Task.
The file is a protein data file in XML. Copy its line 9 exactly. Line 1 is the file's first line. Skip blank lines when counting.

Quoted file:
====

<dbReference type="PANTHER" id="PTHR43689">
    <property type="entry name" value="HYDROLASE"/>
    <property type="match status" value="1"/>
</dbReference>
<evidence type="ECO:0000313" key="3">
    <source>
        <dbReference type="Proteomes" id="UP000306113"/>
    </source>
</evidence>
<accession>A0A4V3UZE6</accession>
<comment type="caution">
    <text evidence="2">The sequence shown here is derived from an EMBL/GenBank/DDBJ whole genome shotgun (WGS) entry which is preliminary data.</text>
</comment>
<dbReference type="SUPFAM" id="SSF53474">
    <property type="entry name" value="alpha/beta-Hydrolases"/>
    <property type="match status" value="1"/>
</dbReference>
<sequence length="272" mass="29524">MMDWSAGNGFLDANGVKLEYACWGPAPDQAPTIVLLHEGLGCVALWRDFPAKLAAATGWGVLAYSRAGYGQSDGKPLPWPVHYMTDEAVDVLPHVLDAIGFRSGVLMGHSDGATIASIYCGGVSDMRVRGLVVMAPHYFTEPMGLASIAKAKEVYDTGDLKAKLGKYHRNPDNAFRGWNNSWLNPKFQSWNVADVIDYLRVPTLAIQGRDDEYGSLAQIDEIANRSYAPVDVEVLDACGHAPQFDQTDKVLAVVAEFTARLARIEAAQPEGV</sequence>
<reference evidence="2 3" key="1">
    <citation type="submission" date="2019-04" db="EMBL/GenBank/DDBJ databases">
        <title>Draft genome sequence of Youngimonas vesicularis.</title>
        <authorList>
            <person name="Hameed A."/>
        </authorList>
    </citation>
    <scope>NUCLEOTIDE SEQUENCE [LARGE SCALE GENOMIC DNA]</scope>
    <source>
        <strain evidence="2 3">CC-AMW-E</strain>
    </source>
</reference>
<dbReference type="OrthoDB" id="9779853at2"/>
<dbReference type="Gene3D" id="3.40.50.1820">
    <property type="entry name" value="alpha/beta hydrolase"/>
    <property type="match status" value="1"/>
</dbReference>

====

</evidence>